...talk them out on camera and like that. That's how I start on tick tock because I wasn't comfortable enough doing the entertainment stuff and once I got comfortable enough on camera, like now I see it how terrible they were and I actually I actually made them private because I want to like here curate the the the experience on my account a little better. But like it's a it's a really good way to get started and like when you go through that when you're scrolling through the platform, just seeing other people and how they do things. Yeah, like it's made me a far better content creator in three months than I ever you know, ten years of amazing tube. So, even if you're not going to use it, like experiencing the content people are putting out. Yeah, there's a huge benefit. Well, I mean, you know, I would have been remissed to not ask you, as a content creator, what inspires you, because, I mean, unless you just have an engine of ideas that are constantly turning out, which what you may, but where do you where do you find your inspiration for you know, whether it's some of the entertainment that you're creating, I mean, what inspires you and the content that you're created right now? So this is this is two things. One is, like I said before, like once you get going, people are going to give you ideas. HMM, that's the beauty of kind of like picking up steam as like I don't have to create all my own ideas because people are like, Oh, you should do this. But the other thing that's a big mistake people make is thinking like Oh, I need to you know, because Tick Tock. Basically, you train the algorithm okay. So, like when you get on, like you you find what you like and you stay there and then it learns what you like and that's what it feeds to you. So people say, like, you know, use the hashtags like you want to follow, and then like get in them and engage with what you like and then, tick, talk, will learn. I do the opposite. Ever since I started, like I basically just flip through and it it so like I have a lot of like big influencers and like comedy accounts and Gamers and stuff like that in my feed, even though it's not like what I'm creating. The be to be spaces, like by far it's the worst space you could possibly try to emulate as far as like creativity. So like you have to get outside of that. I say, see what, let the people doing it really well on the platform in Joh Bire you, and like this is kind of how I came up with my strategy. If you follow me, like I have to kind of pillar pieces of content, which is like the remote office, Yep, which is like these like mock zoom call thingdoms. And if marketing did, and it is basically if marketing did press conferences, if marketing did documentaries of and basically like add whatever word you want at the end. Yeah, and the reason I did that, like it wasn't by accident. Like when I'm looking at these cut these creators that have like fifty million followers that are showing up in my feed and I go and look at like how they're doing it, they all have between like one and three like pillars. Yeah, yeah, you know them for Yep, and then they'll sprinkle trends in in between. But like you don't follow people that just do trends, least I thought, unless they're unless they're in bb because I'm trying to support that community. Like, if I see a trend, even if it's like super clever, I'll watch it, I'll like it, like I'm not going to follow the person because, yeah, yeah, yeah, yeah, what the those trends get more reached. But like if I see that same person do like the original piece of content, that's just like that's really good. Yeah, I'm going to follow that, but that's cool. That's cool. Bears a ton of additional investigation. I'm walking away from this conversation inspired by but what you're sharing, I...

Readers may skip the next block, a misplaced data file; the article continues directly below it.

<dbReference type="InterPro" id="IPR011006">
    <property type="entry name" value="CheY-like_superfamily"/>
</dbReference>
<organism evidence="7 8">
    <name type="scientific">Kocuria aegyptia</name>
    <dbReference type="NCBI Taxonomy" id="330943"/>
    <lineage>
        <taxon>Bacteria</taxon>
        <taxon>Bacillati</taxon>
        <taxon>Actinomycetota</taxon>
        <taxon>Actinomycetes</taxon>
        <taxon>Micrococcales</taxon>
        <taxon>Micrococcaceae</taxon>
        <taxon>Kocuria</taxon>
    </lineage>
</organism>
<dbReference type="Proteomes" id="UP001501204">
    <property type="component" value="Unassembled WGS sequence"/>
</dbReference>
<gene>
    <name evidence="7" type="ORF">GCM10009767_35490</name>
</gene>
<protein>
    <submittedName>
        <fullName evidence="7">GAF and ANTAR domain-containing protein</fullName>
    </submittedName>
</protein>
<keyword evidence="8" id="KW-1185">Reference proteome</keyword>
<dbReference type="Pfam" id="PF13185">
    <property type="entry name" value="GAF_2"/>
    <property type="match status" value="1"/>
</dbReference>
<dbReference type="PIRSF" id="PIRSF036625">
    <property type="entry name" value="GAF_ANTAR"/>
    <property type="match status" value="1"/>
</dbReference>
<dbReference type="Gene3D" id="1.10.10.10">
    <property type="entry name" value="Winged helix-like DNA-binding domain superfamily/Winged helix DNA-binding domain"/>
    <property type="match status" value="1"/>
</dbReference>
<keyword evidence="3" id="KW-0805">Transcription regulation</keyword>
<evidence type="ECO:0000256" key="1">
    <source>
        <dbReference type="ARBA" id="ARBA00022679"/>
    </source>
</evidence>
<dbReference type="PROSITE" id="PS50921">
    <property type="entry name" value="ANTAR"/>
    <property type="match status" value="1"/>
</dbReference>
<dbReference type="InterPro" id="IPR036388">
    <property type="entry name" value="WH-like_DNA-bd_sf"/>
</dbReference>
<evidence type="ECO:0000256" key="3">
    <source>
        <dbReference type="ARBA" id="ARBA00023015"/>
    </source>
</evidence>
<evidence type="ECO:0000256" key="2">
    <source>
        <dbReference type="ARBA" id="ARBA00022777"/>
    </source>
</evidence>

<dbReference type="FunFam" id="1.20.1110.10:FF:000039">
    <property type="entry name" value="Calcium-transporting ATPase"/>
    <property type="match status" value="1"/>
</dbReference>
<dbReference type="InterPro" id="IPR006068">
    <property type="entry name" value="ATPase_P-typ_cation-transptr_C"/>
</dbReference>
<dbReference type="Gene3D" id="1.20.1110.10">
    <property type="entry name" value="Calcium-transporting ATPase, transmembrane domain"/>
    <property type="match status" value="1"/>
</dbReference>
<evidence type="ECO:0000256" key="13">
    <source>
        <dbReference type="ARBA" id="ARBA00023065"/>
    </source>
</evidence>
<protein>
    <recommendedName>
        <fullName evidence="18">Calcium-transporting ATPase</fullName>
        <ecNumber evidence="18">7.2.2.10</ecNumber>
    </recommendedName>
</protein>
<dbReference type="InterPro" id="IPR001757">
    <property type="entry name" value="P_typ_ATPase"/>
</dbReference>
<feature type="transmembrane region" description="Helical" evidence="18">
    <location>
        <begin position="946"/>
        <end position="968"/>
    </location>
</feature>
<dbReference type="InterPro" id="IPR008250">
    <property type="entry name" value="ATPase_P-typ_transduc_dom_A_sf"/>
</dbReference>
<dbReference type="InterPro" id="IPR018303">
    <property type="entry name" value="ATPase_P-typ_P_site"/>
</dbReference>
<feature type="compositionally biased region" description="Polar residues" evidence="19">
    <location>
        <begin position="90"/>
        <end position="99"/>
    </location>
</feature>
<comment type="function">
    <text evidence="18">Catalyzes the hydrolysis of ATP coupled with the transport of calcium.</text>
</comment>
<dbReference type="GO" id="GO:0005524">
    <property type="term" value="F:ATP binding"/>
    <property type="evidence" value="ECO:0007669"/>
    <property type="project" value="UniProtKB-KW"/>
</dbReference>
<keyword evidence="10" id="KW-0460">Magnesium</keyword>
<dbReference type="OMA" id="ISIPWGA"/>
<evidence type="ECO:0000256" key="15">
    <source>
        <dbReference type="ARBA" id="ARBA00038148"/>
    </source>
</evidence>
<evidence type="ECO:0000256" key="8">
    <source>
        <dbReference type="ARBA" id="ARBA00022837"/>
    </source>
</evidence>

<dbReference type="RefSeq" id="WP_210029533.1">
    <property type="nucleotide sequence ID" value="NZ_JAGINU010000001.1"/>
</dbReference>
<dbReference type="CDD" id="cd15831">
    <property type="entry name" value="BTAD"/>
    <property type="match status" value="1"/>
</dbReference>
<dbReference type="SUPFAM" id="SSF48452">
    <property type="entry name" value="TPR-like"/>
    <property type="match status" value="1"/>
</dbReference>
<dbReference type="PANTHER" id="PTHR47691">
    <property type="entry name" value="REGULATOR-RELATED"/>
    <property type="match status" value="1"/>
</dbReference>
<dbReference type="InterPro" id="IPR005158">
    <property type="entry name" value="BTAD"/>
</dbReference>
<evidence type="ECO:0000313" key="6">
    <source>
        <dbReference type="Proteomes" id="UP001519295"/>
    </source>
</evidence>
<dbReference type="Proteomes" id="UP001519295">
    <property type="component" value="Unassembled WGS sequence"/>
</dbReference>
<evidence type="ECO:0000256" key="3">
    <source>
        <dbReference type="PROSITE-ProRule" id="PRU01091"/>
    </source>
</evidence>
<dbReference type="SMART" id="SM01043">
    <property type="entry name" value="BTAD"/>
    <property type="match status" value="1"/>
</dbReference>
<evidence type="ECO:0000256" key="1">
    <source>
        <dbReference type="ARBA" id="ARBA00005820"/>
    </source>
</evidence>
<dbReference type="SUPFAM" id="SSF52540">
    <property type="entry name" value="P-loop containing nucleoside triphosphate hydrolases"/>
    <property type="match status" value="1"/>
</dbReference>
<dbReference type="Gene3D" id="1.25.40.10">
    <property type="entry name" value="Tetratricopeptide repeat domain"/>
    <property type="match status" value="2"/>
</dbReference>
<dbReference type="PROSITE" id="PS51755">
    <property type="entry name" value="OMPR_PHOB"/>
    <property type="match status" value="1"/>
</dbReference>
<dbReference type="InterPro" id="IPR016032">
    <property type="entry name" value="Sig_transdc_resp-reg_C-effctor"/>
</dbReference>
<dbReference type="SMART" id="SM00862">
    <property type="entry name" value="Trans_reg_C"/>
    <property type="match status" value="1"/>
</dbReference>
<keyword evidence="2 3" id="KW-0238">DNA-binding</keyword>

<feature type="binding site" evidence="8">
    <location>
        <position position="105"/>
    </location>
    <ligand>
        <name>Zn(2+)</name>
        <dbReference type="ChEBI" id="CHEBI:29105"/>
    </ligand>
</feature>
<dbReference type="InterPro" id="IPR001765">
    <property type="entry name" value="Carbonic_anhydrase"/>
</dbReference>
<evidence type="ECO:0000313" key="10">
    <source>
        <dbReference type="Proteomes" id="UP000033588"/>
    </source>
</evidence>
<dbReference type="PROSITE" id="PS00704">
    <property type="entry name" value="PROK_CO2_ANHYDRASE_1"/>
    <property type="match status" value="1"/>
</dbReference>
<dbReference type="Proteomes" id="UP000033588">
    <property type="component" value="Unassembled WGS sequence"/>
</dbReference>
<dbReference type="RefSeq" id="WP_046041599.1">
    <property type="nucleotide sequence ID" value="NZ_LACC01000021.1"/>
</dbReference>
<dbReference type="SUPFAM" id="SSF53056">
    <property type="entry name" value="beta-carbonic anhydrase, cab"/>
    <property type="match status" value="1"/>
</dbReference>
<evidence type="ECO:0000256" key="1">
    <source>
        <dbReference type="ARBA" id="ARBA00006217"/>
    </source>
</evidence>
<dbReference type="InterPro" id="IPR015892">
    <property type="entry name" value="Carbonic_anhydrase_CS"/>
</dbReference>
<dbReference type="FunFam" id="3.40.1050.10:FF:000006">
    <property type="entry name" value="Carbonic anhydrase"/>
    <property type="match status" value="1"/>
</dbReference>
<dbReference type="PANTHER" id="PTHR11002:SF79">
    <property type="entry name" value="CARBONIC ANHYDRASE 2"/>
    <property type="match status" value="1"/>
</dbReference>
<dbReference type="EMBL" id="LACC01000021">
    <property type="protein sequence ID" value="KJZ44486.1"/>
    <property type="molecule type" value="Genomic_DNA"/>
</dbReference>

...think it definitely peaks my curiosity and so I'm excited for the audience to have a listit because I think you're kind of describing yourself as almost like a pioneer of the BB space in Tick Tock, like wanting to leave lead an audience to a new channel where there's new opportunity, and so I'm hopeful that after listening to this, that's some of our audience takes that inspiration and and investigates. I know I'm going to be doing that myself. Todd I really do appreciate you take it some time to join us today. We'll have to kind of carry on this conversation for because I think you're speaking to a lot of potential evolution in these channels over the coming months, if not years, and so really curious to see how it all plays out. Anything else you want to leave us with? Yeah, so I will. I would just say this. If anybody listens to this and decides to get on Ticktock, shoot me a message and I will be more than happy to help you get started, do a collaboration with you, whatever, whatever it takes. That's huge you. That's huge. That's really gracious of you. Really appreciate your sharing that offer with our audience all right, todd well, thanks very much for joining us on growth marketing camp. We will catch up with you in the near future. Thanks for Happy Bobby. Thanks for listening to growth marketing camp. If you enjoyed this episode, would love it if you would give it a quick five star rating or share it with a friend or colleague looking to give a little more inspiration for their next campaign. You want to learn more about the company behind the show, had to open sensecom. That's OPE. En Se en secom will catch you on the next episode.